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The 10-year Treasury yield touched 3.0 percent on Thursday for the first time since September. And while that didn't prove particularly hazardous to the stock market, Jeff Kilburg of KKM Financial says equities will be watching yields very carefully from here on out.
"It's all about the manner we move," Kilburg said on Thursday's episode of "Futures Now." "Three percent to 3.25, that's not a big deal. But if we get there in a week or two weeks, that ferocious manner will really make people rethink their equity portfolio and their equity allocations."
(Read more: On tap for next year: Legit economic growth?)
The real test will come when the 10-year yield hits the next round number.
"If we see 4 percent on the 10-year yield in the first quarter of 2014, crawl into that bomb shelter, because that will crush every market out there," Kilburg said.
Dennis Gartman says the single best trade for 2014 will be one that worked big-time in 2013: shorting the Japanese yen.
"Continuing to be short of yen against the English-speaking currencies—selling yen against sterling, selling yen against the U.S. dollar, selling yen against the Canadian dollar—I think that's going to be the great trade" of 2014, Gartman said Thursday on CNBC's "Futures Now."
Shorting the yen against the U.S. dollar has been a hugely winning trade in 2013, as the dollar has risen a massive 21 percent against the yen this year as the Bank of Japan tries to spur inflation after a long, painful deflationary period.
Stocks may have sailed higher on the Federal Reserve's tapering announcement, but David Robin of Newedge warns that the structure of the tapering timeline means that if economic data continues to improve, the market will run into a serious problem.
"If we get a surprise piece of data, if all of a sudden in February we've got the unemployment rate at 6.6 percent and three or more consecutive 200-plus nonfarm payrolls numbers, I think all bets are off," Robin said on Thursday's "Futures Now." "I think that the Fed has opened the door to exaggerated reactions due to data dependency."
(Read more: Wits beat out speed in S&P's post-taper surge)
In its statement Wednesday, the Federal Open Market Committee said that the Fed would reduce its monthly asset purchases by $10 billion, to $75 billion.
The FOMC also made it clear that economic data will determine the pace at which that amount is cut to zero, saying that it "will closely monitor incoming information on economic and financial developments in coming months."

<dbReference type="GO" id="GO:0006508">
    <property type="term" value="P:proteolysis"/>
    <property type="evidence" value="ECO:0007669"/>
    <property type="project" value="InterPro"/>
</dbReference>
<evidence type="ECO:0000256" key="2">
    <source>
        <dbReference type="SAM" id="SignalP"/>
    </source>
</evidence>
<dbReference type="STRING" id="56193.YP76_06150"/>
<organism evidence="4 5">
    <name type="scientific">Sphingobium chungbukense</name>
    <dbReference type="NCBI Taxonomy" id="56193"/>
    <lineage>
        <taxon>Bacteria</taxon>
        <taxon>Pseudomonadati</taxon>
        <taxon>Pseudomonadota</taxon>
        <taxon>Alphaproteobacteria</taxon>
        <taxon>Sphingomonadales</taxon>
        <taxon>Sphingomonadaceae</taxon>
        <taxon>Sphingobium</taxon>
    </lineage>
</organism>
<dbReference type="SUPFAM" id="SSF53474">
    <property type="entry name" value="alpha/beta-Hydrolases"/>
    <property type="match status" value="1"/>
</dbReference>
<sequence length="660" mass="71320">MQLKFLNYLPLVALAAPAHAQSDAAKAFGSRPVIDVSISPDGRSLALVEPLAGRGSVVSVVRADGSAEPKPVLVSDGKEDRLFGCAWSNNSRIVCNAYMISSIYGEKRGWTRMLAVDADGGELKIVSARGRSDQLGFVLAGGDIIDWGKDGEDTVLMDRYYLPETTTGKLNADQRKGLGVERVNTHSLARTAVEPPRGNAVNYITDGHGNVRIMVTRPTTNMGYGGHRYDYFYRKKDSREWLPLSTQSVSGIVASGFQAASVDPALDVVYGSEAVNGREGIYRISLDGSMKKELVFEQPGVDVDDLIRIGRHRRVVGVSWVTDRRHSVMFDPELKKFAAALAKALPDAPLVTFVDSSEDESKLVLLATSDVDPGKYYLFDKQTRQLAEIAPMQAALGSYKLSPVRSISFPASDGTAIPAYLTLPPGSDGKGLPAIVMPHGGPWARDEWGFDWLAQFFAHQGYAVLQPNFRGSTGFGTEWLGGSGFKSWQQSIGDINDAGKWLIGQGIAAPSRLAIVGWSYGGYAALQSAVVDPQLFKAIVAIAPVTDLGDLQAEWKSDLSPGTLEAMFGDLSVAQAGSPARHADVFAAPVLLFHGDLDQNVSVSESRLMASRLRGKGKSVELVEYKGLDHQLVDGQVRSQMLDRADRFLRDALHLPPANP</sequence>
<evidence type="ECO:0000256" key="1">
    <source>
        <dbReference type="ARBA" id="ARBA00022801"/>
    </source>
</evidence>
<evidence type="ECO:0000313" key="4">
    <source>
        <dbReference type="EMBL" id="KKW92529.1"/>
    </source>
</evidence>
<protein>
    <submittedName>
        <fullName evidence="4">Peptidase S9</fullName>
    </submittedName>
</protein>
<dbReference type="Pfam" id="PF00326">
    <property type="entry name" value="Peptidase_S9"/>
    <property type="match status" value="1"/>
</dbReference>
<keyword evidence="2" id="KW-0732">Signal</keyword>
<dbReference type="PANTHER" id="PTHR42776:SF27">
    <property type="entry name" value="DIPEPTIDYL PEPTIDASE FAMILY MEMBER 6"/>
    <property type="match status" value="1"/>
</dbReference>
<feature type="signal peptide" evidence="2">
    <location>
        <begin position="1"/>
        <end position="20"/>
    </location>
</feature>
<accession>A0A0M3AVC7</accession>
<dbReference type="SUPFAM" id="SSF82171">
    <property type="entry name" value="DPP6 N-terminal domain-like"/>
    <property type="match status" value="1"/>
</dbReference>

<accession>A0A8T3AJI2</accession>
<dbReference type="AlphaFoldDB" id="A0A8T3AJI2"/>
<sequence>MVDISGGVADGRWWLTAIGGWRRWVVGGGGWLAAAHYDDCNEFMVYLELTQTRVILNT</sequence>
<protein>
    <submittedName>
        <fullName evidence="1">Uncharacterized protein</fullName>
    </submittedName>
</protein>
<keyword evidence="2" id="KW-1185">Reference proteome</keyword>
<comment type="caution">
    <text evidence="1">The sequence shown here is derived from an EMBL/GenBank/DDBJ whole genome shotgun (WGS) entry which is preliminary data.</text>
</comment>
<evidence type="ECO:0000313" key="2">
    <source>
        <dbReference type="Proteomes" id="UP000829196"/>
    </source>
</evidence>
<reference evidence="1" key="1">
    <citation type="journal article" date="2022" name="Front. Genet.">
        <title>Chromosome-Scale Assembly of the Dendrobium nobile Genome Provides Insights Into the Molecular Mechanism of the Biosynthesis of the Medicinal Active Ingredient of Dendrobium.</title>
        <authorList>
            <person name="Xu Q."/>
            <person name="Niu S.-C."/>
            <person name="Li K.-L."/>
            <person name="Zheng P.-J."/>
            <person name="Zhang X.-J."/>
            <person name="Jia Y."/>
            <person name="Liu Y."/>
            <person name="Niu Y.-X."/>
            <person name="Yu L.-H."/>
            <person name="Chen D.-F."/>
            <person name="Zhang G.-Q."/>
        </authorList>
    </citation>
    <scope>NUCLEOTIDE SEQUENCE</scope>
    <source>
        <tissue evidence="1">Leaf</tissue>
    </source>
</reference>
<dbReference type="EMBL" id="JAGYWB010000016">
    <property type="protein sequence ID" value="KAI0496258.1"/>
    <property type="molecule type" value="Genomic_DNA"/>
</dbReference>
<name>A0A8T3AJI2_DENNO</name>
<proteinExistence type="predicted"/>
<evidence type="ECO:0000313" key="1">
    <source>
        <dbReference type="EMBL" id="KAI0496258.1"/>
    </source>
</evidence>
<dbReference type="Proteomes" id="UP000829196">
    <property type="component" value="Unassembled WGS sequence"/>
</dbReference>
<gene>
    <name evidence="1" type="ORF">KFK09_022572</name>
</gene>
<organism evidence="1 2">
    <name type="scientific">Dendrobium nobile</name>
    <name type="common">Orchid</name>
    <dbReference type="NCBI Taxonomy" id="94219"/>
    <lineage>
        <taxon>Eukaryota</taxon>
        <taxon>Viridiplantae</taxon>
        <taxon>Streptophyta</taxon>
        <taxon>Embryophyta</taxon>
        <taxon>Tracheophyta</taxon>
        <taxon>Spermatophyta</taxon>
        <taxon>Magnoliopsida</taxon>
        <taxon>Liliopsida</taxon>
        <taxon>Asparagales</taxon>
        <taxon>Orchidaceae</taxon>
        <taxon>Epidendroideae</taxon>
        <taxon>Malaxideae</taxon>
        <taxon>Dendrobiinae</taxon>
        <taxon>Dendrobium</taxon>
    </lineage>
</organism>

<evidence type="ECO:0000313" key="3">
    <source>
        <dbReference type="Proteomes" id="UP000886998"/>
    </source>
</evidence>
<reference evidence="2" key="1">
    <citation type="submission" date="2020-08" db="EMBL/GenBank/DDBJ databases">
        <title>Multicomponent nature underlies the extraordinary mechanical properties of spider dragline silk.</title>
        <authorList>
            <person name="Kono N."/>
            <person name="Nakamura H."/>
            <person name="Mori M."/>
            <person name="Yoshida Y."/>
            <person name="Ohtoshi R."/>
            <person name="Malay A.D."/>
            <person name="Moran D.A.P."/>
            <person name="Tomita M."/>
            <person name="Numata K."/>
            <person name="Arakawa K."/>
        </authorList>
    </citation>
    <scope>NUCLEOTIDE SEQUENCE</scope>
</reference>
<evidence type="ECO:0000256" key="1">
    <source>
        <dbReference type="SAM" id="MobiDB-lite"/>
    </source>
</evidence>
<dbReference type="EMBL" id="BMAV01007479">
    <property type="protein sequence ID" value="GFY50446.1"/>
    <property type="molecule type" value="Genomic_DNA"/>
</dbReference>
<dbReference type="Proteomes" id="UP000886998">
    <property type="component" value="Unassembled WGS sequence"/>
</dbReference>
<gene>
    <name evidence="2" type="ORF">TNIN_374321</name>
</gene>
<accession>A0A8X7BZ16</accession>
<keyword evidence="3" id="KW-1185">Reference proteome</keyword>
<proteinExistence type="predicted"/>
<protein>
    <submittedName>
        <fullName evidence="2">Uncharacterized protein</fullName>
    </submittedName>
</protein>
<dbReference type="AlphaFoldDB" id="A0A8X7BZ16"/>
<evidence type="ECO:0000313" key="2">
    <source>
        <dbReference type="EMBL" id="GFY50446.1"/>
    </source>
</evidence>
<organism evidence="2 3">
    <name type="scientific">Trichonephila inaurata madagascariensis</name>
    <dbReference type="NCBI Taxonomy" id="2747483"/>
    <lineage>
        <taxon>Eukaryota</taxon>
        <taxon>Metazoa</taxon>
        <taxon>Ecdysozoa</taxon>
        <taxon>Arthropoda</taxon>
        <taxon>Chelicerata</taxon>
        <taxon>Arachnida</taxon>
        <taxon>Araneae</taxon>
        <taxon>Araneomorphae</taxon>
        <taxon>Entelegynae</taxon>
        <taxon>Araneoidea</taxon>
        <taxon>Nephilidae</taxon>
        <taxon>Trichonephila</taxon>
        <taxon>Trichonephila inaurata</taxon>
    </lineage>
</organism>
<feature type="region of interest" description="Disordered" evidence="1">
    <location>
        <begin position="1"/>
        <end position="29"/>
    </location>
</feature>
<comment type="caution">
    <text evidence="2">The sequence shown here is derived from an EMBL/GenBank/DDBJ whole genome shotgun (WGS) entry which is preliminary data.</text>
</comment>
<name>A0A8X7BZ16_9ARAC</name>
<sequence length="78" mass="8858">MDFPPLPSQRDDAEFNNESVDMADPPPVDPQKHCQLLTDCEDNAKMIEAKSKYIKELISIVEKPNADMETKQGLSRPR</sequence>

Asset purchases are not on a preset course, it said, "and the Committee's decisions about their pace will remain contingent on the Committee's outlook for the labor market and inflation."
(Read more: Full text of Fed statement)
Sometimes speed alone doesn't cut it.
When the Fed announced Wednesday that it would begin to taper its asset purchases, stocks momentarily fell before surging back, with the S&P finishing up 1.7 percent.
When the Federal Reserve announces its next move on Wednesday, some expect it to reduce its $85 billion monthly bond-buying program, targeting an eventual end to quantitative easing in late 2014. Others expect the Fed to begin to reduce the program in early 2014, or to finish it off by 2015. But Marc Faber has a different take altogether .
"The Fed will never end QE for good," the editor and publisher of the Gloom, Boom & Doom report said Tuesday on CNBC's "Futures Now." "They will continue because these programs, once they're introduced, usually keep on going."
The Fed will announce its decision at 2 p.m. EST on Wednesday, and Fed Chairman Ben Bernanke will follow that up with a 2:30 p.m. news conference. Expectations for the meeting are mixed, but more that 50 percent of Wall Streeters expect the Fed to taper its QE program in either December or January, according to the CNBC Fed Survey. As economic data have improved, many investors are guessing that the Fed no longer considers QE to be as vital as before.
(Read more: Fed taper expected sooner: CNBC survey)
But Faber said the good times cannot last.
"The economic recovery, or so-called recovery, by June of next year, will be in the fifth year of the recovery," Faber said. "So at some stage the economy will weaken again, and at that point, the Fed will argue, 'Well, we haven't done enough, we have to do more.'"
Marc Faber is well-known for his bearish take on stocks as well as his theory that the actions of the Federal Reserve will end up crushing the value of the U.S. dollar. And that is precisely why his latest recommendation is so surprising.
When asked whether investors should keep their money in cash on Tuesday's episode of "Futures Now," Faber responded: "Cash, yes. I think the most hated asset at the present time is cash."
This despite the fact that his monetary view hasn't changed.
"I agree that with the Fed's policy, cash loses purchasing power," Faber said.
The problem is that Faber thinks the market could crash, but only after rising further.
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